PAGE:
Regulation of mitochondrial activity allows cells to adapt to changing conditions and to control oxidative stress, and its dysfunction can lead to hypoxia-dependent pathologies such as ischemia and cancer. Although cytochrome c phosphorylation-in particular, at tyrosine 48-is a key modulator of mitochondrial signaling, its action and molecular basis remain unknown. Here we mimic phosphorylation of cytochrome c by replacing tyrosine 48 with p-carboxy-methyl-l-phenylalanine (pCMF). The NMR structure of the resulting mutant reveals significant conformational shifts and enhanced dynamics around pCMF that could explain changes observed in its functionality: The phosphomimetic mutation impairs cytochrome c diffusion between respiratory complexes, enhances hemeprotein peroxidase and reactive oxygen species scavenging activities, and hinders caspase-dependent apoptosis. Our findings provide a framework to further investigate the modulation of mitochondrial activity by phosphorylated cytochrome c and to develop novel therapeutic approaches based on its prosurvival effects.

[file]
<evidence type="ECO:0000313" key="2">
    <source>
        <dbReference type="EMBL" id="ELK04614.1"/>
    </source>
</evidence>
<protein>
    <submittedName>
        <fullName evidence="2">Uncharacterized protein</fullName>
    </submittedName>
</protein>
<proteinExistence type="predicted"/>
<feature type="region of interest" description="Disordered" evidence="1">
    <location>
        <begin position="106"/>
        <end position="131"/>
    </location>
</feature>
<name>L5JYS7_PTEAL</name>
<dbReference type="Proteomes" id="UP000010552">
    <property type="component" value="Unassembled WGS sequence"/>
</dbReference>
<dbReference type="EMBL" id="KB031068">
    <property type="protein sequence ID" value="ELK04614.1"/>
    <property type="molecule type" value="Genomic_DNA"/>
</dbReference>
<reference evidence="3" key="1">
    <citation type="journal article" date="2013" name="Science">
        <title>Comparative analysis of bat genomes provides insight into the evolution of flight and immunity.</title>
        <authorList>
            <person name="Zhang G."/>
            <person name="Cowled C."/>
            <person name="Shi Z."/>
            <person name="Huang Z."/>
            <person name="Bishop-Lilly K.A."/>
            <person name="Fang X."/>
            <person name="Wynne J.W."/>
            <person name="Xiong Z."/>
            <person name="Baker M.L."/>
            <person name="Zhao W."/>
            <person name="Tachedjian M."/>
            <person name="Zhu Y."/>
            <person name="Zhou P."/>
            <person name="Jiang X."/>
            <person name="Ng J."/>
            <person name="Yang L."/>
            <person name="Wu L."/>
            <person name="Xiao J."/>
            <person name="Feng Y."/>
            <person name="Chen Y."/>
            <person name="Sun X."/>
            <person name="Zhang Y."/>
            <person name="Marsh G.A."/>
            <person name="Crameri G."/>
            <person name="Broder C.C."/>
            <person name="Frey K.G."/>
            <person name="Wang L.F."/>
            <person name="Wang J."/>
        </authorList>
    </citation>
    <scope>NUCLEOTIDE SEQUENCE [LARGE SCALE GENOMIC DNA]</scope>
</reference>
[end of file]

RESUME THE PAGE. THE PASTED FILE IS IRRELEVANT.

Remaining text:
Keywords: cytochrome c; mitochondrial dysfunction; nuclear magnetic resonance; phosphorylation; respiratory supercomplexes.